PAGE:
After analyzing data from 14 high-quality studies involving 618 patients with autism disorders, Dr. Katrina Williams of the Children's Hospital at Westmeade, Australia, and colleagues found no evidence that doses of intravenous secretin improve the social, behavioral or communication problems associated with autism.
Secretin "should not currently be recommended or administered as a treatment for autism," the reviewers conclude. There were no serious side effects reported in any of the studies, but "more adverse events are likely to be reported if secretin is made widely available," Williams says.
The review appears in the current issue of The Cochrane Library, a publication of The Cochrane Collaboration, an international organization that evaluates medical research. Systematic reviews draw evidence-based conclusions about medical practice after considering both the content and quality of existing medical trials on a topic.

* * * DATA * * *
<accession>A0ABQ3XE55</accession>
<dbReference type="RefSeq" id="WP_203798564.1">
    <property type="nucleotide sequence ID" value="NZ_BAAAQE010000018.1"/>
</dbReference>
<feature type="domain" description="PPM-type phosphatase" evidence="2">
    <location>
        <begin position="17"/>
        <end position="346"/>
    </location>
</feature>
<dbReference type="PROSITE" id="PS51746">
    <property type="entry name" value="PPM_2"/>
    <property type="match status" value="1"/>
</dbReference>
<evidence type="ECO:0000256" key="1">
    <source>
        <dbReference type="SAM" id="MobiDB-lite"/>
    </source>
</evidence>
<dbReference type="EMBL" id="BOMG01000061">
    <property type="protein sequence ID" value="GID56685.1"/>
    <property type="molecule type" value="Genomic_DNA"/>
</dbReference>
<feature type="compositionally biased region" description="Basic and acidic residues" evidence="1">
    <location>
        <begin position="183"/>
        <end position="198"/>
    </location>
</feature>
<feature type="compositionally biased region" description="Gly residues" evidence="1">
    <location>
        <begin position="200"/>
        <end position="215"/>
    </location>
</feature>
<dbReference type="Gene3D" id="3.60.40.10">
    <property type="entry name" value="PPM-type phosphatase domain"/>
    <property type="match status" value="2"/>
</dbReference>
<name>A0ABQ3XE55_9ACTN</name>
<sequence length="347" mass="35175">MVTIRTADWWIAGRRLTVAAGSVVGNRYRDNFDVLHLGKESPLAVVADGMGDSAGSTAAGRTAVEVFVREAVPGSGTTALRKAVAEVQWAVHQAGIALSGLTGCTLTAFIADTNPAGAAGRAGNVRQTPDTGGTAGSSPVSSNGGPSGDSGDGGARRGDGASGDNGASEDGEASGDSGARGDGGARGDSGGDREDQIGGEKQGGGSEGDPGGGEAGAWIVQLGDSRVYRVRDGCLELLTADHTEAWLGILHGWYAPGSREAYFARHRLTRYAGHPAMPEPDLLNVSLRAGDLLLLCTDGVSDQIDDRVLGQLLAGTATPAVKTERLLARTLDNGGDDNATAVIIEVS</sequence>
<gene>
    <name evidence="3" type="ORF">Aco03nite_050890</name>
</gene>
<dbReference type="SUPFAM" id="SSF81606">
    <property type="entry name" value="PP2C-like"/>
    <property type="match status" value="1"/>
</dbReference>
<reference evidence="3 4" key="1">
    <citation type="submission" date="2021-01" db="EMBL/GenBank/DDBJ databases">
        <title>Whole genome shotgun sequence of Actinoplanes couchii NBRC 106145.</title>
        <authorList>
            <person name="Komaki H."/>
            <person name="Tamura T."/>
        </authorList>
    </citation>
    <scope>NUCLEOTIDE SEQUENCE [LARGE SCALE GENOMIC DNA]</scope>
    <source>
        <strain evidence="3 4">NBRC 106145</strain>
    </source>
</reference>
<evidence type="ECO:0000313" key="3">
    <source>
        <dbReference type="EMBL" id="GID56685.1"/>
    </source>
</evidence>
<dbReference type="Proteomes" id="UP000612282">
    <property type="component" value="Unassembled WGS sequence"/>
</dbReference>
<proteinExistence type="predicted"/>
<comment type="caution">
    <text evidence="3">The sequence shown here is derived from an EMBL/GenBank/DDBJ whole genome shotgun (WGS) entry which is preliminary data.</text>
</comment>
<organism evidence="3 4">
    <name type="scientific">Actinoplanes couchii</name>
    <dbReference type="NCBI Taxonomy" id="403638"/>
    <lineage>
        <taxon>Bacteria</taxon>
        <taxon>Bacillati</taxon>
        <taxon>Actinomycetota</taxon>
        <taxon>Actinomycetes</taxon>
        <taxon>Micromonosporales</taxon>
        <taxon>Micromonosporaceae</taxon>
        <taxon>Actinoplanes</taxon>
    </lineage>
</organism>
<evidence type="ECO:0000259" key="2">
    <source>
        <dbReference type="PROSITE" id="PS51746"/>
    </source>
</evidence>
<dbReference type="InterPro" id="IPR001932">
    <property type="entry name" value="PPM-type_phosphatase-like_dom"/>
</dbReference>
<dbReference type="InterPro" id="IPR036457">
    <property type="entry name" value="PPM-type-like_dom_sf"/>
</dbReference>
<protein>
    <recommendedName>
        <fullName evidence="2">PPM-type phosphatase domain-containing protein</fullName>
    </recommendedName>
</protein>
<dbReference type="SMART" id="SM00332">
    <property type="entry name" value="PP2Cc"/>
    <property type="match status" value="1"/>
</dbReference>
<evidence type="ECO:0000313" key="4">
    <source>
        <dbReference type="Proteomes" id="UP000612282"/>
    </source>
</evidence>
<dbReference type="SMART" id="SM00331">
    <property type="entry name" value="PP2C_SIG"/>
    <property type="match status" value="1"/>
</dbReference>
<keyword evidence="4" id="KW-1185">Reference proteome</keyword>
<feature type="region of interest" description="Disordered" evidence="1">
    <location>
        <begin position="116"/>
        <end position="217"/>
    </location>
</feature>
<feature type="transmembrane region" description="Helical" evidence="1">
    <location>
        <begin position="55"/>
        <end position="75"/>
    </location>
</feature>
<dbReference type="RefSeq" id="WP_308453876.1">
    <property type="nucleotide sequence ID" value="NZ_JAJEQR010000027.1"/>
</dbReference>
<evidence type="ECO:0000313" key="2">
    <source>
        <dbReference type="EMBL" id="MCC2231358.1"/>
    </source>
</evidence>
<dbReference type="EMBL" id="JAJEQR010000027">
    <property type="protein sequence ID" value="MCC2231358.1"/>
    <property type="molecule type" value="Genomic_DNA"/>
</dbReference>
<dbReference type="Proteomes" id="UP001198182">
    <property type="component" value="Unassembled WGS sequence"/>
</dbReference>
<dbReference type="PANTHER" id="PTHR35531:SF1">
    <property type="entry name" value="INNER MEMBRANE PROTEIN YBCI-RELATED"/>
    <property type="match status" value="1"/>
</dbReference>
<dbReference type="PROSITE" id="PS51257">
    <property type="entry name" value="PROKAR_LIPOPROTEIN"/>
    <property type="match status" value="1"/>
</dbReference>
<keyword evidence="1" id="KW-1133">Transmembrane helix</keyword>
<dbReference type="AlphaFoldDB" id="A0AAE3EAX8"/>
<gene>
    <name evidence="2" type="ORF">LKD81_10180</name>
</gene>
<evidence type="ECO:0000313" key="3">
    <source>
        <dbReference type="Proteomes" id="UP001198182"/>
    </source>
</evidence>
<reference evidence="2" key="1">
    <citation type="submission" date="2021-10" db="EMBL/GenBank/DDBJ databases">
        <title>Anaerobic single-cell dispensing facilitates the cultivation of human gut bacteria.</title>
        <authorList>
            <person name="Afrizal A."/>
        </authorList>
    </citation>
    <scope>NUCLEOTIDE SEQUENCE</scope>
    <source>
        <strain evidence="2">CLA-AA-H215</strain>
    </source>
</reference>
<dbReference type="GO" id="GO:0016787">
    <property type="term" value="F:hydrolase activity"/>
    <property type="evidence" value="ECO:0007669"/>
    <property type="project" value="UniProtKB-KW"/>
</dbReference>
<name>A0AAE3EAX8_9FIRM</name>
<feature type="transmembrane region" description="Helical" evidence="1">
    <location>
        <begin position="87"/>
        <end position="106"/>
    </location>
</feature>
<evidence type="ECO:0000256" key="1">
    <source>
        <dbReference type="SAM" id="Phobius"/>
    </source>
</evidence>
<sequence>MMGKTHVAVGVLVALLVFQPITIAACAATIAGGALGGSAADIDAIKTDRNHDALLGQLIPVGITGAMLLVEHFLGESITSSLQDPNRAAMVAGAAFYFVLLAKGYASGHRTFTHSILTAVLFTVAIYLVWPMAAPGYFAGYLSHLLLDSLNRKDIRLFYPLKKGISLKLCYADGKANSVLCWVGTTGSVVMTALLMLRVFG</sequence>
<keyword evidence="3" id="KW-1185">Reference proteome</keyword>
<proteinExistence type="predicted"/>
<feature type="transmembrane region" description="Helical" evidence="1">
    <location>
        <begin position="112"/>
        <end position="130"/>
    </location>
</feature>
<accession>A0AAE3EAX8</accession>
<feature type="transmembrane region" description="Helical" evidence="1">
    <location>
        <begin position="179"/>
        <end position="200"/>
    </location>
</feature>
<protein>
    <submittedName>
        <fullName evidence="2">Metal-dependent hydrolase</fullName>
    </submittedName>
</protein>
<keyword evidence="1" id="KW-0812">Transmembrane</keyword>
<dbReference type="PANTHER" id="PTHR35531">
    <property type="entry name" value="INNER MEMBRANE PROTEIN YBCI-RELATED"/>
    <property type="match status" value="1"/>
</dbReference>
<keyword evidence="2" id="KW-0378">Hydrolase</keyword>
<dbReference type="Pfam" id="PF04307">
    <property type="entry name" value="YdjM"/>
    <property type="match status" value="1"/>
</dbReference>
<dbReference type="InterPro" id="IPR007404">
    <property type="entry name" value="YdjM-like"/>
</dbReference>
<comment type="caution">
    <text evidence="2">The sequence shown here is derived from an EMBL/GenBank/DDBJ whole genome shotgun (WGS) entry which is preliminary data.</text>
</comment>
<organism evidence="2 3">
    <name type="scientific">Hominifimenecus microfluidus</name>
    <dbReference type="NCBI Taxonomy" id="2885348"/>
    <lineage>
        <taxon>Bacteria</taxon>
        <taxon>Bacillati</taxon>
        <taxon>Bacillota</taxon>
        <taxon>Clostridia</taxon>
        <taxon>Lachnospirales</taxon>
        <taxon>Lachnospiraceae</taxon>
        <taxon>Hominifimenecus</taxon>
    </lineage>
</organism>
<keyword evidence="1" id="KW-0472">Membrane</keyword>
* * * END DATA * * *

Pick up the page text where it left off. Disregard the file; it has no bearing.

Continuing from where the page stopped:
In 1998, a series of small studies by Karoly Horvath and others at the University of Maryland School of Medicine hinted that secretin might be useful in treating autism. In the studies, children with symptoms of autism and gastrointestinal disorders were given pig secretin as part of an endoscopic procedure to examine their digestive functioning. Horvath and colleagues reported, to their surprise, that some autism symptoms seemed to improve in children who received the hormone.
"Since then, the use of secretin has become widespread and it is currently being dispensed in many different forms and in countries where it is not licensed," Williams says.
Although several controlled studies have since found little evidence that the hormone can improve the key symptoms of the disorder, some peop
Contact: Katrina Williams
Center for the Advancement of Health